Sentence Examples with the word Czechs

The Czechs were animated with intense sympathy for the real Russian people, and looked forward to the day when they will be able to cooperate as kinsmen in the reconstruction of a peaceful and well-ordered Russia.

Forty-two Czechs who had won seats did not attend; forty-three Poles stood aloof from all party combination, giving their votes on each occasion as the interest of their country seemed to require; the real opposition was limited to forty Clericals and representatives of the other Slav races, who were collected on the Right under the leadership of Hohenwart.

But by this time the Turkish 3 Though elected king of the Romans in 1411, he cannot be regarded as the legal emperor till his coronation at Rome in 1.423, and if he was titular king of Bohemia as early as 1419, he was not acknowledged as king by the Czechs themselves till 1436.

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The German element is, of course, the most numerous, but there are also a great number of Hungarians, Czechs and other Slays.

When the Reichsrath met, the government had a large majority; and in the House, in which all the races except the Czechs were represented, the Ausgleich was ratified The con- almost unanimously.

The Germans were thereby deprived of their weapon of obstruction, and the Czechs lost the power of misusing their majority to oppress the Germans.

Whenever opinions did happen to be expressed which could be construed as criticism of Austria or Germany the offenders were speedily punished, and it was not long before the political leaders of the Czechs and Slovaks found themselves in confinement, some of them under sentence of death, while the Czech and Slovak press was subjected to a rigorous censorship and many of its organs prohibited from appearing.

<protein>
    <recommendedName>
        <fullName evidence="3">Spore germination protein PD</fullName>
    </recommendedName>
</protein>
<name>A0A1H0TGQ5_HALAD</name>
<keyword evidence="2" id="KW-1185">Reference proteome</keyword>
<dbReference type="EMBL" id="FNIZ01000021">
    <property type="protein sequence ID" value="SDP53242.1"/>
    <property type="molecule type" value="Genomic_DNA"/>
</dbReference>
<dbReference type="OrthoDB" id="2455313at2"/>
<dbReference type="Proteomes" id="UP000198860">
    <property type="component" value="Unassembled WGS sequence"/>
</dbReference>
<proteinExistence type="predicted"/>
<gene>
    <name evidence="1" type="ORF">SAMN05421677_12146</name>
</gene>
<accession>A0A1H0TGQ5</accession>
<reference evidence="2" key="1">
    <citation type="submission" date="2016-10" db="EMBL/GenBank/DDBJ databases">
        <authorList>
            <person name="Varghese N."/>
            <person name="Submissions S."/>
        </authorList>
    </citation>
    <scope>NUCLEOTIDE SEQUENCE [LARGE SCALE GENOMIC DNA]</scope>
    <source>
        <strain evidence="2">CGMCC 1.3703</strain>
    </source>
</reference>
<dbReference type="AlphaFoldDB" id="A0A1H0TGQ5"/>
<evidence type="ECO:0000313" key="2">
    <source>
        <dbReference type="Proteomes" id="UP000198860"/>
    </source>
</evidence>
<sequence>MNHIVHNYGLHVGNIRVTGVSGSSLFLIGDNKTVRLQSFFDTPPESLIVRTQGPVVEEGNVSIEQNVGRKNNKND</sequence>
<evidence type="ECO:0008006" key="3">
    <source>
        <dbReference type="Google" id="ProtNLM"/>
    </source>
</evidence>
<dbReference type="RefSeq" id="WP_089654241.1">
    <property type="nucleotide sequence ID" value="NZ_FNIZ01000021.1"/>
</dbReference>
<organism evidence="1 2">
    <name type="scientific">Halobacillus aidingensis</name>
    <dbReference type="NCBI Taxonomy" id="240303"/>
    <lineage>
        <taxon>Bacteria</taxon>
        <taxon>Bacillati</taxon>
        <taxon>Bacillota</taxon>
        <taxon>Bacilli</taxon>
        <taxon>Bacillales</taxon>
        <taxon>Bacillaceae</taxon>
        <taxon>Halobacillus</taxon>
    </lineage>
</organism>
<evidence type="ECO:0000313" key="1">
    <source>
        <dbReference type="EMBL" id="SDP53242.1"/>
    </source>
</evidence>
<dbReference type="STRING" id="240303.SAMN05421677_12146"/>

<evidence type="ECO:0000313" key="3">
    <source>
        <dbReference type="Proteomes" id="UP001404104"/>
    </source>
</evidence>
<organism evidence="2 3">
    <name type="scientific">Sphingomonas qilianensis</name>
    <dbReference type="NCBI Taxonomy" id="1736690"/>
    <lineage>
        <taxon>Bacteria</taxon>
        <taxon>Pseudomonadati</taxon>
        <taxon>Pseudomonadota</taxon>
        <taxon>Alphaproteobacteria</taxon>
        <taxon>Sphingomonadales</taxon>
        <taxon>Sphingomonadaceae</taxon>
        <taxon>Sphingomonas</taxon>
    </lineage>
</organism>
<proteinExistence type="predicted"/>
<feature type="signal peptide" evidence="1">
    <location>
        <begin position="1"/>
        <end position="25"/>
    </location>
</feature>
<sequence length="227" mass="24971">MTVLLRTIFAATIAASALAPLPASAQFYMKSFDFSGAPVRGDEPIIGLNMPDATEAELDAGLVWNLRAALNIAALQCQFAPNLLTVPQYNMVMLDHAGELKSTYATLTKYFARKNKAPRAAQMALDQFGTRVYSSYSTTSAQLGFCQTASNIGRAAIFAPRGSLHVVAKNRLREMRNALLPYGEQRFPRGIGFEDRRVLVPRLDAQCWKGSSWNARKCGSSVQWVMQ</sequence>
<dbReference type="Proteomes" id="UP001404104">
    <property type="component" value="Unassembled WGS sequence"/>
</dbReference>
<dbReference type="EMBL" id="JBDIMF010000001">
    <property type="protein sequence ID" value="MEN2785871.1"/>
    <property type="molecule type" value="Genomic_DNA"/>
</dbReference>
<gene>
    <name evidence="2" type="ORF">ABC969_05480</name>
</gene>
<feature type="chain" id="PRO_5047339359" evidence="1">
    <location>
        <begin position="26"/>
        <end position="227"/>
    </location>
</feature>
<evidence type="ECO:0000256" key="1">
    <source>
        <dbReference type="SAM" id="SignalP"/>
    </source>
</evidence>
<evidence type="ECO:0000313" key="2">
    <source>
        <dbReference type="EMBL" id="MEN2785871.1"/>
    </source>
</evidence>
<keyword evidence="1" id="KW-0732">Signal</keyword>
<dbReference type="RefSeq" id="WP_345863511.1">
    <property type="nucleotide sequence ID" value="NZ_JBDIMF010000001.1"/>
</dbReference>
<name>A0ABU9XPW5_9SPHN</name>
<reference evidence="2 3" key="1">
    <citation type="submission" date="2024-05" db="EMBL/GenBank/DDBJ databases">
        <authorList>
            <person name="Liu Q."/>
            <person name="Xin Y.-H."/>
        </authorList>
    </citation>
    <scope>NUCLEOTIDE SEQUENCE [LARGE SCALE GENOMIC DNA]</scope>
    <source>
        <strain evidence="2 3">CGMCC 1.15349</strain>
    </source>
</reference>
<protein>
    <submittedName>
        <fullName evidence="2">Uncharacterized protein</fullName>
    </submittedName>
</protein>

On the one hand, a reluctance to confess that Hungary is no longer in any sense a part of Austria; on the other hand, the refusal of the Czechs to recognize that their country is part of Austria.

On the resignation of Badeni in 1898 he was made minister president, an office which he held for little more than a year, for, though he succeeded in bringing to a conclusion the negotiations with Hungary, the support he gave to the Czechs and Slovenians increased the opposition of the Germans to such a degree that parliamentary government became impossible, and at the end of 1899 he was dismissed.

With the old Czechs he refused to recognise the constitution of 1867; he helped to draft the declaration of 1868 and the fundamental articles of 1871, and took a leading part in the negotiations during the ministry of Potocki and Hohenwart.